Two families have won groundbreaking claims to compensation after loved ones died from cancer following exposure to "low level" asbestos.
The Supreme Court ruled today in favour of the relatives of Dianne Willmore and Enid Costello, who both fell victim to malignant mesothelioma.
The ruling is expected to pave the way for similar claims from many other cancer sufferers exposed to "low levels" of asbestos.
Mrs Willmore, from North Wales, died in October 2009, aged 49, the day after a judge said she was entitled to £240,000 compensation.
The award, made against Knowsley Council for negligently exposing her to asbestos fibres, was frozen while appeals took place.
The mother-of-two contracted the cancer after apparently being exposed to asbestos dust while a pupil at Bowring School in Huyton, in the 1970s. She later moved to Wrexham.
Mrs Costello also fell victim to mesothelioma and died in January 2006, aged 74.
Her daughter, Karen Sienkiewicz, initially lost a county court claim to compensation, made on behalf of her late mother's estate, but won in the appeal court.
Mrs Costello was said to have breathed in dust containing asbestos when she was a secretary at a packaging factory in Ellesmere Port.
The compensation claim was against her former employer Greif (UK) Ltd.
The Court of Appeal ruled compensation should be paid in both cases, but Knowsley Council and Greif UK fought the rulings in the Supreme Court, the highest court in the land.
Today seven Supreme Court justices unanimously dismissed their appeals.
Knowsley and Greif had argued they could only be held liable if it could be proved they were responsible for causing exposure to asbestos that had at least "doubled the risk" of mesothelioma.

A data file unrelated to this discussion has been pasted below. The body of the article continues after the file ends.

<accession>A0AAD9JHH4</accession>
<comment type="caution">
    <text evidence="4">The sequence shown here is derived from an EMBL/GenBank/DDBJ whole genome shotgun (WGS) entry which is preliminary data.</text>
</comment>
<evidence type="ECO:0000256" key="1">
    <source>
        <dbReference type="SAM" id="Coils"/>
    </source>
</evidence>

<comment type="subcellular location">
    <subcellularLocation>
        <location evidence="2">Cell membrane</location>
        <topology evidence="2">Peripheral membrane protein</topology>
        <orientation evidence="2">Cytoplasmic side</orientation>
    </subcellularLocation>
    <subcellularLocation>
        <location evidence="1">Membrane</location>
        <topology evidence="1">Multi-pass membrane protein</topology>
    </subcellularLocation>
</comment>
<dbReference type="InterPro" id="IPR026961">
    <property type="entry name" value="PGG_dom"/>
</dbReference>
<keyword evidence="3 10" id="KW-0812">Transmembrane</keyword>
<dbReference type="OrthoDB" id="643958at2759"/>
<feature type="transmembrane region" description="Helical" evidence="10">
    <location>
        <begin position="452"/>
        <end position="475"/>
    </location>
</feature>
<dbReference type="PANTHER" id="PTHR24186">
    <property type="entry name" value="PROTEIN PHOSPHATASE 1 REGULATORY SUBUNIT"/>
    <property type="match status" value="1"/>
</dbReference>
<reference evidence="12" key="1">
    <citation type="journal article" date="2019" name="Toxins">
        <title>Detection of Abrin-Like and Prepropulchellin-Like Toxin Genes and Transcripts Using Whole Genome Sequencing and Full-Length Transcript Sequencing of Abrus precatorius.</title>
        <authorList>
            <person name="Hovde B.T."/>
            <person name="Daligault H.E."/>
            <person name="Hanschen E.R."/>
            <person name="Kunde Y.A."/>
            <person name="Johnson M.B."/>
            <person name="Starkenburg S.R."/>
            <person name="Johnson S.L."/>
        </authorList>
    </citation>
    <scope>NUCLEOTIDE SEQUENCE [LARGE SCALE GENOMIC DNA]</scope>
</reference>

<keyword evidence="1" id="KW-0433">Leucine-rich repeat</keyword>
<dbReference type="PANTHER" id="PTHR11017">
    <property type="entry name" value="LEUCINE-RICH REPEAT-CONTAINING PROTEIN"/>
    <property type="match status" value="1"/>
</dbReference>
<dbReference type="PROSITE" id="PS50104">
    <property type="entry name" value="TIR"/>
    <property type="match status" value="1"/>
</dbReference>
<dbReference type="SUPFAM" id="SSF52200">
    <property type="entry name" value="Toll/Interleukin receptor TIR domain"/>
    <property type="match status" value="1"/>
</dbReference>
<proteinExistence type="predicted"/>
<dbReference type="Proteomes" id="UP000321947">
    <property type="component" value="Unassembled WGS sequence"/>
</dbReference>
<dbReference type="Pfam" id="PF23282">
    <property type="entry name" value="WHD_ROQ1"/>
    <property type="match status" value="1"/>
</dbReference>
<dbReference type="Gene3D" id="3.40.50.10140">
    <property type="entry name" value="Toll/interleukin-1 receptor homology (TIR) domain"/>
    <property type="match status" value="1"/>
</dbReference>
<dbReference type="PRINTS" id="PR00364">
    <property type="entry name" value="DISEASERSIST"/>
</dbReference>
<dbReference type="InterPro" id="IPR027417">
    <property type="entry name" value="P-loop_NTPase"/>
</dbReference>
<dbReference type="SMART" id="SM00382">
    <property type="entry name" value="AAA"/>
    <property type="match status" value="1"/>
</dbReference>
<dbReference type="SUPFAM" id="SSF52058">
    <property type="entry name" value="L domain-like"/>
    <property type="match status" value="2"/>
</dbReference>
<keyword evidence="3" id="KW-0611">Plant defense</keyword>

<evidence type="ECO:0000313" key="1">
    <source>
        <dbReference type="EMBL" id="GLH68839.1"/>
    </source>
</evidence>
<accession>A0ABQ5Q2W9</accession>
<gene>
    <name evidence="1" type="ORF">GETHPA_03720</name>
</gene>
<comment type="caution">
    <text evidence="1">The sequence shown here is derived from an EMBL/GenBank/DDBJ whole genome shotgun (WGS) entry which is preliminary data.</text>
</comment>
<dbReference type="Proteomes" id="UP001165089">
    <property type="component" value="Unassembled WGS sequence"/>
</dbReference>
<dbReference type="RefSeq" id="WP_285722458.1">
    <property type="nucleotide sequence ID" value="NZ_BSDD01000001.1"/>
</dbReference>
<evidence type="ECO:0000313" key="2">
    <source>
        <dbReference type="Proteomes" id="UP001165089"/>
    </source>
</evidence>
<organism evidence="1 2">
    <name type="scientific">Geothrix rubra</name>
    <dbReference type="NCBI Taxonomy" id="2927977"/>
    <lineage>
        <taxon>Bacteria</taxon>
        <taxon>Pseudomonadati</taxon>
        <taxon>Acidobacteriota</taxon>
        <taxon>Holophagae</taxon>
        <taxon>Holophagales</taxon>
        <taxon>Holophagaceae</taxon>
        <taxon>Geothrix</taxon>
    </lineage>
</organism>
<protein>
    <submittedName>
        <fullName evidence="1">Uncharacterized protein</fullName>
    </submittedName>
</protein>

Rejecting the argument, the Supreme Court ruled there was no requirement for a claimant to show a doubling of risk.
Whether exposure was too insignificant to be taken into account was a matter for the trial judge on the facts of each particular case.
Later lawyers specialising in asbestos cases welcomed the ruling - handed down by Lord Phillips (Supreme Court president), Lord Rodger, Lady Hale, Lord Brown, Lord Mance, Lord Kerr and Lord Dyson.
Adrian Budgen, partner and head of Irwin Mitchell's national asbestos disease litigation team, said cases like Dianne Willmore's, involving schools and public buildings, "sadly are not uncommon".
Mr Budgen said: "This ruling is a positive step towards proper acknowledgement of the risks that asbestos can pose in schools and other public buildings, even if the amount of fibres which pupils, teachers and others come into contact with is relatively small.
"The risks posed by the toxic fibres have been shown to be far greater in children's lungs rather than those which are fully-developed, meaning school pupils are more susceptible to the dangers of asbestos.
"We hope that this ruling - and its implications over what 'low-level' exposure can lead to - will lead to a step change in how the hazardous material's presence in schools is viewed and hopefully lead to its eventual removal from all sites."
Ruth Davies, solicitor for Dianne Willmore's husband Barre, said her client was "absolutely delighted" with the ruling.
The case was particularly important as it was the first asbestos exposure case involving a pupil.
Ms Davies said Barre "knows how pleased Dianne was, knowing on her deathbed that her family would be provided for".
"He was relieved that she was unaware of this appeal. The compensation won't bring Dianne back but will provide some solace."
Ms Davies described the failed appeals as "another attack on asbestos disease victims. The defendants were trying to change the law that has been working perfectly well for many years so that fewer people who are dying can get properly compensated".
Norman Jones, solicitor for Enid Costello's family, said: "The dangers connected with asbestos exposure and the risks of mesothelioma have been known to employers since the early Sixties when the Sunday Times made public the hazards of being exposed to asbestos in the workplace.
"Employers were left in no doubt of the consequences of exposing their workforce to asbestos after reading this article.
"It would be manifestly unfair if the law had been changed to deny victims of one of the worst fatal industrial diseases from receiving fair compensation."Reuse content